SNIP measures contextual citation impact by weighting citations based on the total number of citations in a subject field.
SJR is a prestige metric based on the idea that not all citations are the same. SJR uses a similar algorithm as the Google page rank; it provides a quantitative and a qualitative measure of the journal’s impact.
The Impact Factor measures the average number of citations received in a particular year by papers published in the journal during the two preceding years.
© Thomson Reuters Journal Citation Reports 2015
To calculate the five year Impact Factor, citations are counted in 2014 to the previous five years and divided by the source items published in the previous five years.
© Journal Citation Reports 2015, Published by Thomson Reuters
Talanta provides a forum for the publication of original research papers, preliminary communications, and critical reviews in all branches of pure and applied analytical chemistry. Papers are evaluated based on established guidelines, including the fundamental nature of the study, scientific novelty, substantial improvement or advantage over existing technology or methods, and demonstrated analytical applicability. Original research papers on fundamental studies, and novel sensor and instrumentation development, are especially encouraged. Novel or improved applications in areas such as clinical and biological chemistry, environmental analysis, geochemistry, and materials science and engineering are welcome.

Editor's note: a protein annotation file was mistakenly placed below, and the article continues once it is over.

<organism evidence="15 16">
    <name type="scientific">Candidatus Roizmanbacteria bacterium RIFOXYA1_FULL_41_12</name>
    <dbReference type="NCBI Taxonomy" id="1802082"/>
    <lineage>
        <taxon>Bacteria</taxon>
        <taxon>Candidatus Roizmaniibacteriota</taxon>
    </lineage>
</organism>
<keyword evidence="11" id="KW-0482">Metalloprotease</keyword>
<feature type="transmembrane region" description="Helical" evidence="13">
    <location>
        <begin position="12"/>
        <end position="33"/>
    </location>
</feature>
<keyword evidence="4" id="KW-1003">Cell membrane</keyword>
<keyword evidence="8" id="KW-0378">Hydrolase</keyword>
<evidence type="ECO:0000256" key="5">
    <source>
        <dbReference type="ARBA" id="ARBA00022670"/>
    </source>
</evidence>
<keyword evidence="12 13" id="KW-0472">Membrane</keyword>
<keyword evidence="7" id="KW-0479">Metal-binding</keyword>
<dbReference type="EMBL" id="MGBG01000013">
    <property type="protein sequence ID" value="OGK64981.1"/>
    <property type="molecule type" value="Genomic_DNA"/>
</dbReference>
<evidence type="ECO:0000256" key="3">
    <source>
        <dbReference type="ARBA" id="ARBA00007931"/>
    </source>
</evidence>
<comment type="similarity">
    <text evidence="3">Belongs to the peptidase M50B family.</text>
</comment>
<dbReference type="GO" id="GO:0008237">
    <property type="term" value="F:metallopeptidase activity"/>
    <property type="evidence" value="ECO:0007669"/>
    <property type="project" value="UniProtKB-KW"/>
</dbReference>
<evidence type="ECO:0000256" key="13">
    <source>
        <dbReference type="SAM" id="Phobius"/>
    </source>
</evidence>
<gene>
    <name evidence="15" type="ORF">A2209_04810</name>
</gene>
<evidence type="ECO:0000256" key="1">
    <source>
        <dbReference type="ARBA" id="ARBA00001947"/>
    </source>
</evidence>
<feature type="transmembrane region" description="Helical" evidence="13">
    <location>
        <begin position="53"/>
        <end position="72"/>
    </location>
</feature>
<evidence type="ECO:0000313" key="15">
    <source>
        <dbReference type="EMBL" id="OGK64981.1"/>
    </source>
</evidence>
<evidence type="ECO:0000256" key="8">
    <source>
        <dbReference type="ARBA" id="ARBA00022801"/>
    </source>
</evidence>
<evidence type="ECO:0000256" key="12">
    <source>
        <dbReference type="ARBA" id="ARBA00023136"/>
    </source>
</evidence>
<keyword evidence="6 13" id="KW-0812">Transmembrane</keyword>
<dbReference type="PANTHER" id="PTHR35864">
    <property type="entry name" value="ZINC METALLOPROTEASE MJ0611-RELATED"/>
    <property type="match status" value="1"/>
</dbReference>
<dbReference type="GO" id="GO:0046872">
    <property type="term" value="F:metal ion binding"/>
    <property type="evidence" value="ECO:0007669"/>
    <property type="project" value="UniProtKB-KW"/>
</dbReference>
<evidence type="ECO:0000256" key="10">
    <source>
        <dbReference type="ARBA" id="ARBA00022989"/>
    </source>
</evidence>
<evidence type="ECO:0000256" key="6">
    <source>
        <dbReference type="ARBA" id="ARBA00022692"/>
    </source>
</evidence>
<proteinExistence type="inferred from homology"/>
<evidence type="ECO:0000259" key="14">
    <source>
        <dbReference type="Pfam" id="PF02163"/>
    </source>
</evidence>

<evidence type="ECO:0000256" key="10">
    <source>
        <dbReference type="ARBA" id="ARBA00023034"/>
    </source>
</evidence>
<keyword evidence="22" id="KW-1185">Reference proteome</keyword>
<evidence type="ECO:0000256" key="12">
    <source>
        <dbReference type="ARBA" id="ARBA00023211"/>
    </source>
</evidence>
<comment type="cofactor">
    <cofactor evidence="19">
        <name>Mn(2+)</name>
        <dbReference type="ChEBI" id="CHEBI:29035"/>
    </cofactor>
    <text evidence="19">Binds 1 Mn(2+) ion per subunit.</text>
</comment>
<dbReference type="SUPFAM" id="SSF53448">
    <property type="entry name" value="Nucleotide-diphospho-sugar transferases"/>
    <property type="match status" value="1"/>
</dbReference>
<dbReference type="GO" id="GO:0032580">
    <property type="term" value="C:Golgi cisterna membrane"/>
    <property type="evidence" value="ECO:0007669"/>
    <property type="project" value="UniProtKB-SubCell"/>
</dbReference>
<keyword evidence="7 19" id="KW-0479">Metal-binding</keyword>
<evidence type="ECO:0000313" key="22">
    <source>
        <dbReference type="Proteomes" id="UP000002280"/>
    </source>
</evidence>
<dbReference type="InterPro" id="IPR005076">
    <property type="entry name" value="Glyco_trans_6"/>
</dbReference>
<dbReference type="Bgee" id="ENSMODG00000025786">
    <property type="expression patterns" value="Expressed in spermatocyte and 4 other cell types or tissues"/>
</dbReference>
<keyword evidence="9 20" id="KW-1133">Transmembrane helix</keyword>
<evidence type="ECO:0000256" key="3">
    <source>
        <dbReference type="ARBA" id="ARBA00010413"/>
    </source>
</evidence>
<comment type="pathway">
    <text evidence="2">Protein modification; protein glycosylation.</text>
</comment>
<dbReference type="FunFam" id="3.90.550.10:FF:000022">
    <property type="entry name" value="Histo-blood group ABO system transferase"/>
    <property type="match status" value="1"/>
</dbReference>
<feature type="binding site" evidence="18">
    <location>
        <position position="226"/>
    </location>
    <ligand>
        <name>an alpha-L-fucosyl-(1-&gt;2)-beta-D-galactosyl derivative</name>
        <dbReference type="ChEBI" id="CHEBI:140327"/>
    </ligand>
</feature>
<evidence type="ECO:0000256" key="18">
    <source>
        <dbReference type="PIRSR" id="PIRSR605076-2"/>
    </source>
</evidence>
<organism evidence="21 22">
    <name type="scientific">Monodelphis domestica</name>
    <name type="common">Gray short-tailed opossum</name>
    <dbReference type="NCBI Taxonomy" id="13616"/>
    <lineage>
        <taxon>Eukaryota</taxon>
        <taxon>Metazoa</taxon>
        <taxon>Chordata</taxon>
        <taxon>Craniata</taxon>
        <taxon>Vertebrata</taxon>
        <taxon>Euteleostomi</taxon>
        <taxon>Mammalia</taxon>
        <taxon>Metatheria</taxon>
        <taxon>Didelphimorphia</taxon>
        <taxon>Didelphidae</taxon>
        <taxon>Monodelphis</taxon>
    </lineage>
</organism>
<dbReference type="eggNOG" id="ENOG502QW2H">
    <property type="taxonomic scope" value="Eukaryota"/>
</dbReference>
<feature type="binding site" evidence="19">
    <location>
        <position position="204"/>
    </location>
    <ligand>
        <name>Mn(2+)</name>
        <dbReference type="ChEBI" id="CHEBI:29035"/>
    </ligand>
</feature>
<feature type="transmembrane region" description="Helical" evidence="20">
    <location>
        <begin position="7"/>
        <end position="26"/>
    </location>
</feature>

Analytical performance of methods should be determined, including interference and matrix effects, and methods should be validated by comparison with a standard method, or analysis of a certified reference material. The developed method should especially comprise information on selectivity, sensitivity, detection limits, accuracy, and reliability. However, applying official validation or robustness studies to a routine method or technique does not necessarily constitute novelty. Proper statistical treatment of the data should be provided. Relevant literature should be cited, including related publications by the authors, and authors should discuss how their proposed methodology compares with previously reported methods.
Since classical spectrophotometric measurements and applications (including derivative spectrophometry), fluorimetry, solvent extraction, titrimetry, chemometrics, etc. are well established and are considered routine analytical methods, studies in such areas should demonstrate a unique and substantial advantage over presently known systems. New reagents or systems should demonstrate clear advantage, and their presentation should be comprehensive rather than generating a series of similar papers for several analytes or similar reagents. Modifications of reagents should demonstrate significant improvements. Obvious application of known chemistries or methods to established instrumental techniques are discouraged.
Application of established analytical approaches to relatively simple matrices having no major interferences, such as pharmaceutical preparations, are discouraged unless considerable improvements over other methods in the literature are demonstrated. Papers dealing with analytical data such as stability constants, pK~a~ values, etc. should be submitted to more specific journals, unless novel analytical methodology is demonstrated, or important analytical data are provided which could be useful in the development of analytical procedures.